14.  How can the same technology be too unreliable for one bit of the Home Office while it is simultaneously acceptable to another bit of the Home Office?

  15.  Which leaves us with fingerprints. Most people are confident that traditional fingerprints are reliable. Rolled prints, taken by police experts using ink, are admissible as evidence in court. But this is not the technology being offered by the Home Office. Instead, they are offering flat prints, taken by putting your fingers on a photo-copier. This technology is different from traditional fingerprinting and is not admissible as evidence in court. It is something of a confidence trick to give the same name, "fingerprinting", to two such different technologies.

  16.  In the Home Office's evidence to the House of Commons Science and Technology Committee, reported in July 2006,8 they acknowledged that flat print fingerprinting is not 100% reliable and stated that the maximum acceptable false non-match rate is 0.01 (para 18). By which they imply that if up to 1% of people find that the technology falsely reports that they are not themselves, that will be acceptable, but anything above would not be acceptable.

  17.  In fact, when the flat print technology was tested in the UKPS biometrics enrolment trial,9 the false non-match rate was 19% (para 19 is greater than 1. By the Home Office's own criteria, the technology is therefore unacceptable.

  18.  Instead of acknowledging this fact, the Home Office argued that the biometrics enrolment trial was not really a test of reliability: "When questioned in an oral evidence session about the false non-match rates that resulted from the Atos Origin trial, Katherine Courtney said that `I think it is important to reiterate that the enrolment trial was a trial of process and customer experience. It was not designed as a trial to look at performance of the technology per se' ..." (para 88). In that case, why do Atos Origin list these performance figures in the Management Summary under Key Findings?

  19.  Given that this flat print fingerprinting is so unreliable, it is a consolation to discover that the UK, Ireland and Denmark are exempted from EC 2252/2004, a directive which instructs other EU countries to incorporate flat prints in their ePassports. That consolation is short-lived. According to the NAO's February 2007 report: "The UK is not obliged to comply with the EU regulations as it is not a signatory of the Schengen Agreement but has decided to do so voluntarily" (para 1.7). Why has the Home Office volunteered without debate to spend taxpayers' money deploying a technology which is known not to work?

  20.  Further, according to the NAO report: "... although there is spare capacity on the chip [in the ePassport] to store two fingerprints, the current model of chip has insufficient capability to accommodate the enhanced operating system and electronic key infrastructure required to protect fingerprint data" (para 3.14). So, in order to comply with this directive, which we do not need to comply with, to deploy identification technology, which does not identify people, at great expense to the taxpayer, we will have to recall the 2.2 million ePassports issued by September 2006 (para 2.1), and all the ePassports issued subsequently, and reissue them with bigger chips.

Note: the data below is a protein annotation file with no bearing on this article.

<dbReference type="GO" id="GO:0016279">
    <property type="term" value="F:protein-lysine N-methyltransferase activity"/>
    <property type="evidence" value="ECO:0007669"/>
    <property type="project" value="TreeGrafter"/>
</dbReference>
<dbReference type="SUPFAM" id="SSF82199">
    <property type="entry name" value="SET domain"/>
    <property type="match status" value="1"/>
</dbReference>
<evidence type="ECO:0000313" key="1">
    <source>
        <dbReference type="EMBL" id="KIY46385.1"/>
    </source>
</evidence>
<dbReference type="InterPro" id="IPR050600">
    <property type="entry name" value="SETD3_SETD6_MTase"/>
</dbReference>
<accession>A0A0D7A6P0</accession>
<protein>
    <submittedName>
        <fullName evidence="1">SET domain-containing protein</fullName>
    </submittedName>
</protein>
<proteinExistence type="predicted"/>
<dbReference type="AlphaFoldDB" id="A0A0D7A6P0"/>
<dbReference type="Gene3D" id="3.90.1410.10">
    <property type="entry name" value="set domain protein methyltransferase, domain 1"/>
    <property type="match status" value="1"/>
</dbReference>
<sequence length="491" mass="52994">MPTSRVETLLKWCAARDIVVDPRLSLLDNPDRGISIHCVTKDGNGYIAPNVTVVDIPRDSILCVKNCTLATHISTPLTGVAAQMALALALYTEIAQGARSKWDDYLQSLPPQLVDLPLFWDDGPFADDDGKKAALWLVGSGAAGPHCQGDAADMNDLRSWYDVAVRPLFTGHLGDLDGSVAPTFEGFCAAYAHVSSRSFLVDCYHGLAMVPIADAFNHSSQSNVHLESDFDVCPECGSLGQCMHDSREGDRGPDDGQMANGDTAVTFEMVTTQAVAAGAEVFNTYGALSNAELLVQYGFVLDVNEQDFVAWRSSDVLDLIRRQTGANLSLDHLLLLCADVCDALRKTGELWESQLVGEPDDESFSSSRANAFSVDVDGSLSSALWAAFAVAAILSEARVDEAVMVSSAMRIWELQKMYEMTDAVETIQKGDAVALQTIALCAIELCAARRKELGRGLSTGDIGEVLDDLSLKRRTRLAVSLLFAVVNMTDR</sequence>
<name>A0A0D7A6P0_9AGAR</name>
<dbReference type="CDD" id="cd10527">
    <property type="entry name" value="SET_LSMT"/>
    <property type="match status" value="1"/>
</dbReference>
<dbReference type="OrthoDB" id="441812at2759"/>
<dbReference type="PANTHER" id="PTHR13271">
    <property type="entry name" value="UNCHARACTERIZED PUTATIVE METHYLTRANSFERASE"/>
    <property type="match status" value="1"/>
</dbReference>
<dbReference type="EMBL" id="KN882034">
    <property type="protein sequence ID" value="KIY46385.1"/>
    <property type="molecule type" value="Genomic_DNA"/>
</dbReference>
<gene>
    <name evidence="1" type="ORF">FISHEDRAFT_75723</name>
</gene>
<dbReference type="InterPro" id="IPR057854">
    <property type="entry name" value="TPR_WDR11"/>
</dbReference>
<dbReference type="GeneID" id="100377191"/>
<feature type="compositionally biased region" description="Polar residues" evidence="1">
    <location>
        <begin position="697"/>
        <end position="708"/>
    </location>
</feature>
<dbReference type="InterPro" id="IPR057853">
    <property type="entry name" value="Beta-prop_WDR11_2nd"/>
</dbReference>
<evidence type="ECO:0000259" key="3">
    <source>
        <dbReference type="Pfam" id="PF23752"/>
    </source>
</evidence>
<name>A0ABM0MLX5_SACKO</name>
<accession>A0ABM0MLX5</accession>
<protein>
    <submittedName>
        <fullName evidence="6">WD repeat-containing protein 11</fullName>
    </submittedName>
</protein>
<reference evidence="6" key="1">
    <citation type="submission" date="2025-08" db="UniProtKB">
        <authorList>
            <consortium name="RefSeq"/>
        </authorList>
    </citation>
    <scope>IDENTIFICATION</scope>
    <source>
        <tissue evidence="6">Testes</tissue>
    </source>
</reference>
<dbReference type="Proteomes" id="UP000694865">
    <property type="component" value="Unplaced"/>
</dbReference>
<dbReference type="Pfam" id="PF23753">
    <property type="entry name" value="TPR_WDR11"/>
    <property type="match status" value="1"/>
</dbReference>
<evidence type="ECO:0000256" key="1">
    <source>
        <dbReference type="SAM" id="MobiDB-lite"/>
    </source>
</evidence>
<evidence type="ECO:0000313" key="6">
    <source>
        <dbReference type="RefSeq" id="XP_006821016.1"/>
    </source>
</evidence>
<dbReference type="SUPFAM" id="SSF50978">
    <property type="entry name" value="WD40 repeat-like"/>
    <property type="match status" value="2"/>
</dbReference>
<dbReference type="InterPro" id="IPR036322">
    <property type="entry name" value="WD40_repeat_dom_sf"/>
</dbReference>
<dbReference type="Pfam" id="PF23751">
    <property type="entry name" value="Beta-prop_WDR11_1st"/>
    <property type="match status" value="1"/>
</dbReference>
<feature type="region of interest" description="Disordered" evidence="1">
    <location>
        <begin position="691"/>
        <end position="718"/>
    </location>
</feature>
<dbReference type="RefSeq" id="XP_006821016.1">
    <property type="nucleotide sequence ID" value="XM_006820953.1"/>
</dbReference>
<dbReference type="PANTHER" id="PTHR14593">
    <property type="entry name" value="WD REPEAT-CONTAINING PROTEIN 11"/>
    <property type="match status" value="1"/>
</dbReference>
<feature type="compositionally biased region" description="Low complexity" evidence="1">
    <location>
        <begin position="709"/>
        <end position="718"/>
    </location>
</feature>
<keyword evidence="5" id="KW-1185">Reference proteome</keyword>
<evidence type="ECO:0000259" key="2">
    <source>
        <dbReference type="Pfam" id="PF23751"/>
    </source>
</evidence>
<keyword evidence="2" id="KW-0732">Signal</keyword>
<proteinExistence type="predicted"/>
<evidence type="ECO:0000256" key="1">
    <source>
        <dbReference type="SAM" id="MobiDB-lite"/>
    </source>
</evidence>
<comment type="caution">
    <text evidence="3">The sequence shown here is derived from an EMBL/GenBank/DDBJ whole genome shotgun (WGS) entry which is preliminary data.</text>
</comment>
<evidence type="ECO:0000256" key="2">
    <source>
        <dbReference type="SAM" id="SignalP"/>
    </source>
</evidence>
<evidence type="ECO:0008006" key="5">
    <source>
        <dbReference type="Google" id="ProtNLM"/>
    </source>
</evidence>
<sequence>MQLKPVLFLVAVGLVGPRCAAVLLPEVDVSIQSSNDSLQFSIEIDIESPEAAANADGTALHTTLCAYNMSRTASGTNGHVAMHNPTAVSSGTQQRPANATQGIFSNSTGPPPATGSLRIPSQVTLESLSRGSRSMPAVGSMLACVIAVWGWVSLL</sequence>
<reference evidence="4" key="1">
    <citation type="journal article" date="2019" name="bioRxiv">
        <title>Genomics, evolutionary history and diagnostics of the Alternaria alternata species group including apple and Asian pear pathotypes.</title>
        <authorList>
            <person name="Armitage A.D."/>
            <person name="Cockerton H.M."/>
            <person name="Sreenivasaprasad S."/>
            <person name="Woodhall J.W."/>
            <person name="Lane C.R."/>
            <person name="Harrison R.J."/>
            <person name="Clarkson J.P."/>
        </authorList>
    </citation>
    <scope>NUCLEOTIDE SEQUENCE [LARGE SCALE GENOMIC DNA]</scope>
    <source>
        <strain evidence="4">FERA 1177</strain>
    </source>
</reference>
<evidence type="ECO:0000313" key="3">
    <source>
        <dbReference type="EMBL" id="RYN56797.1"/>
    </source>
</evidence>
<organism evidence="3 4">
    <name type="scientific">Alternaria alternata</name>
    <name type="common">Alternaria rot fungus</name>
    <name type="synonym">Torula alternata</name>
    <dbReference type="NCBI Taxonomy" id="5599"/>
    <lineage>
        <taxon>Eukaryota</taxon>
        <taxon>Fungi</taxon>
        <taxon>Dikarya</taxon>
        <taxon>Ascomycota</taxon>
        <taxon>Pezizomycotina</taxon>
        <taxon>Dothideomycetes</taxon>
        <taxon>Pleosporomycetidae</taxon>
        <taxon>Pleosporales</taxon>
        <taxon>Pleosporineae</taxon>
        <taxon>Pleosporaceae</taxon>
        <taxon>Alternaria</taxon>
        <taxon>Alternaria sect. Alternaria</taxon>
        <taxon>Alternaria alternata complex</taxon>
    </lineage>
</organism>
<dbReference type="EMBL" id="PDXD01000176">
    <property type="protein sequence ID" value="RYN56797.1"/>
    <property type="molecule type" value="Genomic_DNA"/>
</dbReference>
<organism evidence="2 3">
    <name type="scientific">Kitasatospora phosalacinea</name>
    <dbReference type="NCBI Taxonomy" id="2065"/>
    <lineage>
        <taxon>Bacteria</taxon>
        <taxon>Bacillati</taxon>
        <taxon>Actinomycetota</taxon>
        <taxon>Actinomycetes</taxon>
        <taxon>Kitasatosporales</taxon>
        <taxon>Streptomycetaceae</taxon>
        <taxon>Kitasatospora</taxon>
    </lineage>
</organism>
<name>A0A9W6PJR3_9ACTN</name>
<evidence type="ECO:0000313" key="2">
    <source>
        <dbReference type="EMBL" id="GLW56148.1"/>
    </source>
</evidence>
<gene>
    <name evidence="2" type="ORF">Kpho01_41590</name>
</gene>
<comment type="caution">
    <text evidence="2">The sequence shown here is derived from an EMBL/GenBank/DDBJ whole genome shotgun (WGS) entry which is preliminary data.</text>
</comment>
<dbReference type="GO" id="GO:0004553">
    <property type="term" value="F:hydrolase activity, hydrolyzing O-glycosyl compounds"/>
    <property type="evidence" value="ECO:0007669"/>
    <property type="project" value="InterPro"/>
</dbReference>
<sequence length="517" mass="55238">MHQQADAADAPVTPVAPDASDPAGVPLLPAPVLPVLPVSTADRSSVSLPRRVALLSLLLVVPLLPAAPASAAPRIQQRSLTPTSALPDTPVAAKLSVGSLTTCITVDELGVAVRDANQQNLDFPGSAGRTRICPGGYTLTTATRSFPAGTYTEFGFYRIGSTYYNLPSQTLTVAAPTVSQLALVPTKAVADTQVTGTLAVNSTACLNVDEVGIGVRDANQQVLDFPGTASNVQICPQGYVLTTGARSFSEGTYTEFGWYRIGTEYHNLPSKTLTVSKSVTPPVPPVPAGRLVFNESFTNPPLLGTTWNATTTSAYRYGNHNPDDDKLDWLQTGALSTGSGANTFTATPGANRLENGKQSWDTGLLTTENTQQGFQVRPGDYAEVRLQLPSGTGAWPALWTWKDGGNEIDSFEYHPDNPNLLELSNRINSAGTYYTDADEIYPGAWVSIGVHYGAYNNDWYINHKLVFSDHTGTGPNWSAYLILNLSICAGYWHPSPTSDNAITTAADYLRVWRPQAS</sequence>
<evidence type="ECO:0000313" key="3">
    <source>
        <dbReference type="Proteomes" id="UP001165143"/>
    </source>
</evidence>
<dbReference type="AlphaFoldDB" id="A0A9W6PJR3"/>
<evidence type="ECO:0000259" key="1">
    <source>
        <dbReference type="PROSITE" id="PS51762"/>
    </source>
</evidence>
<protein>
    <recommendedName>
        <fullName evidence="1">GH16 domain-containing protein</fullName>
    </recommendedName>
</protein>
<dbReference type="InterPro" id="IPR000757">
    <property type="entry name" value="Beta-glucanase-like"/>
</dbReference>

21.  In his foreword to the November 2005 Cabinet Office paper on transformational government,10 the Rt Hon Tony Blair MP, then Prime Minister, said: "But most of all we have to have the right people with the right professional skills to plan, deliver and manage technology based change". The examples above of illogical planning, delivery and management, suggest that we do not have the right people and that we should therefore abandon the ID cards scheme and the plans for transformational government based on them before any more taxpayers' money is wasted and before it becomes impossible to respect the government.


1  Documents employers should use to check the right to work—Changes to the law on preventing illegal working: short guidance for United Kingdom employers, April 2004, Home Office: IND Corporate Communications

2  Identity Cards Act 2006—first section 37 report to Parliament about the likely costs of the ID cards scheme,

3  Feasibility Study on the Use of Biometrics in an Entitlement Scheme, Tony Mansfield and Marek Rejman-Greene, Version 3, February 2003,

4  ID technology "must be foolproof",

5  Identity and Passport Service: Introduction of ePassports, National Audit Office, 7 February 2007,

6  Iris use dropped in ID card plans,

7  Securing the UK Border— Our vision and strategy for the future, Home Office, March 2007,

8  Identity Card Technologies: Scientific Advice, Risk and Evidence, House of Commons Science and Technology Committee, 20 July 2006,

9  UK Passport Service Biometrics Enrolment Trial, Atos Origin, May 2005,

10  Transformational Government—Enabled by Technology, Cabinet Office, November 2005,

4 June 2007